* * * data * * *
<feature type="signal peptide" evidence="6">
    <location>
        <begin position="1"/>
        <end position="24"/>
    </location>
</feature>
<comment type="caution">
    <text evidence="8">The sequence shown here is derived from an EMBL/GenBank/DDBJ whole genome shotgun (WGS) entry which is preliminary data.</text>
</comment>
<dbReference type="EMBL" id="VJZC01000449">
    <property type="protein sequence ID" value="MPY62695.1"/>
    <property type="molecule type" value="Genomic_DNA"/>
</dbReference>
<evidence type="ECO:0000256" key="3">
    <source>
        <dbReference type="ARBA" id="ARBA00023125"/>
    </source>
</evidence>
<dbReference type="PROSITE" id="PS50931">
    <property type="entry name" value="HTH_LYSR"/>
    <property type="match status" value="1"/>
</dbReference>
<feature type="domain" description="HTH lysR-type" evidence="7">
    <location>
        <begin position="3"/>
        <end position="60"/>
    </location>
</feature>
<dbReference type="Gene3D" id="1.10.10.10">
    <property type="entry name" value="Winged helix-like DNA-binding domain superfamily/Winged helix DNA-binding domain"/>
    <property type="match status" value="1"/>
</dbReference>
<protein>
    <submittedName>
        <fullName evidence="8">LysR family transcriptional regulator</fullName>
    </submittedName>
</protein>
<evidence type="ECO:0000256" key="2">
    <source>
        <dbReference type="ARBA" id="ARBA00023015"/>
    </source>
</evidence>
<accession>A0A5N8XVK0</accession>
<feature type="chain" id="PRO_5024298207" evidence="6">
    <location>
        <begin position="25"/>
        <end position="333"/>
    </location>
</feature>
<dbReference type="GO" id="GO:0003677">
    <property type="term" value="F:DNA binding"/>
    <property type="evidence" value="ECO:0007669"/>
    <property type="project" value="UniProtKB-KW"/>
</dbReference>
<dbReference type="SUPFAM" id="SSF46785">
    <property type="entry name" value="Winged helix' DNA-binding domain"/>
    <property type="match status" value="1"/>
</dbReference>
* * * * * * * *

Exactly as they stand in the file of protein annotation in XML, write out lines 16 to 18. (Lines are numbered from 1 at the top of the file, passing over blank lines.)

        <dbReference type="ARBA" id="ARBA00023125"/>
    </source>
</evidence>